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Presuppositions and the Normative Content of Probability Statements

  • F. John Clendinnen
Part of the Synthese Library book series (SYLI, volume 206)

Abstract

Arthur W. Burks has argued with care and in detail for a theory of ampliative inference with a number of important and unique features. The outcome of his work in this area is contained in Chance, Cause, Reason (1977). Central to his system is his concept of inductive probability. His analysis of this concept has been strongly influenced by C. S. Peirce’s pragmatic theory of meaning. According to this theory we should equate the meaning of a statement with “the set of those practical conditionals that are logically implied by the statement” (p. 167). This can not be applied directly to probability statements; since the practical consequences of scientific statements must so often be expressed in terms of probability. So as to develop a satisfactory pragmatic theory of probability, Burks relates inductive probability on the one hand to a Calculus of Choice and on the other to empirical probability and causation.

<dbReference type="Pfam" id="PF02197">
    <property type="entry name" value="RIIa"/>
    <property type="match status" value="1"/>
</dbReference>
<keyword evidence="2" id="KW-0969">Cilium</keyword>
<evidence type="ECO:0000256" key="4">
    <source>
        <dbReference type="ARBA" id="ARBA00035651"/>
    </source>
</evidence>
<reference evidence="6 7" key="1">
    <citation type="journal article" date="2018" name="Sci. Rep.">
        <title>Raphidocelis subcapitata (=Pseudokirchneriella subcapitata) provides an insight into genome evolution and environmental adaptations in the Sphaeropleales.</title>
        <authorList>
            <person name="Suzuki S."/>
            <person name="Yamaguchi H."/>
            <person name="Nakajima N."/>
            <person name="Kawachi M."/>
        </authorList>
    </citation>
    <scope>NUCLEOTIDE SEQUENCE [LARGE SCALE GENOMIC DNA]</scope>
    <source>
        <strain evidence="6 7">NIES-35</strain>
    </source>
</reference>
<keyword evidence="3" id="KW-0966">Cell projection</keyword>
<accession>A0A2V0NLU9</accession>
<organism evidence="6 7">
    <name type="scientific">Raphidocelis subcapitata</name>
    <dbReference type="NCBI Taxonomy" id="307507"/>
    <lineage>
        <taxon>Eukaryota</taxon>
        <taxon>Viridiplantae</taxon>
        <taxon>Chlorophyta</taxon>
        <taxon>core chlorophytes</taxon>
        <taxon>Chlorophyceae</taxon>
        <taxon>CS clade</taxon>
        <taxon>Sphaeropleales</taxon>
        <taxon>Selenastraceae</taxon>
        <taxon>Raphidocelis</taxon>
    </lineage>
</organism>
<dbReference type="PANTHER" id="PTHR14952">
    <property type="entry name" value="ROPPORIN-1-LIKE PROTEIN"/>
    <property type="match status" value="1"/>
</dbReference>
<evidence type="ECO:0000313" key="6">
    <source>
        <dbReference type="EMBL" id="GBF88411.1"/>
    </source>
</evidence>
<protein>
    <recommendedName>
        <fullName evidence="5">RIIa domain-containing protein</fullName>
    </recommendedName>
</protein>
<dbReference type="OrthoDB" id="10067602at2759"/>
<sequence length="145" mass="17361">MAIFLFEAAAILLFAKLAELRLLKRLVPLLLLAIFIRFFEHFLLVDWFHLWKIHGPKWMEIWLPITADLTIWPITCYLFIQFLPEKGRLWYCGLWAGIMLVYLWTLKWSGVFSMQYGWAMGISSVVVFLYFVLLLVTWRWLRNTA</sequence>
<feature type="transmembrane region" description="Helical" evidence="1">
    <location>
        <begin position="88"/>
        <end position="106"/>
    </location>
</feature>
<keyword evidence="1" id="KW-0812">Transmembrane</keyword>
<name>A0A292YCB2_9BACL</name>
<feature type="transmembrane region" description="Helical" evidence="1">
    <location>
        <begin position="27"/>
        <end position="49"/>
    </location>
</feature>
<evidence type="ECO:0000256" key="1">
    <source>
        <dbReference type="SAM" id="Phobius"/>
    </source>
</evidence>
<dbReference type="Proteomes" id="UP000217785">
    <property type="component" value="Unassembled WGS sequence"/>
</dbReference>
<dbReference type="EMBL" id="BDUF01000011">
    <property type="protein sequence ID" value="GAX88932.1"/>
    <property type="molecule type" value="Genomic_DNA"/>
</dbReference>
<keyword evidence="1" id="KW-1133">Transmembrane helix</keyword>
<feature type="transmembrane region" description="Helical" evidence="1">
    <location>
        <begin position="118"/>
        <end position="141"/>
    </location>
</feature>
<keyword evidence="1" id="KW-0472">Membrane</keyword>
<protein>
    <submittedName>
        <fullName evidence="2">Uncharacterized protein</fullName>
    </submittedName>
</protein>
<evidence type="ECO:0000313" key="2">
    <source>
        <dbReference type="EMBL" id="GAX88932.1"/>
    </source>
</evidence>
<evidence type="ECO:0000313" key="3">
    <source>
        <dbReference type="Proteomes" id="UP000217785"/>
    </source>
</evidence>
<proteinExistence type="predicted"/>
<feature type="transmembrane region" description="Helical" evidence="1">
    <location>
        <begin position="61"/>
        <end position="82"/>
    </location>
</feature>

Keywords

Probability Statement Inductive Logic Deductive Logic Inductive Probability Probability Calculus 
These keywords were added by machine and not by the authors. This process is experimental and the keywords may be updated as the learning algorithm improves.

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Copyright information

© Kluwer Academic Publishers 1990

Authors and Affiliations

  • F. John Clendinnen
    • 1
  1. 1.Melbourne UniversityAustralia

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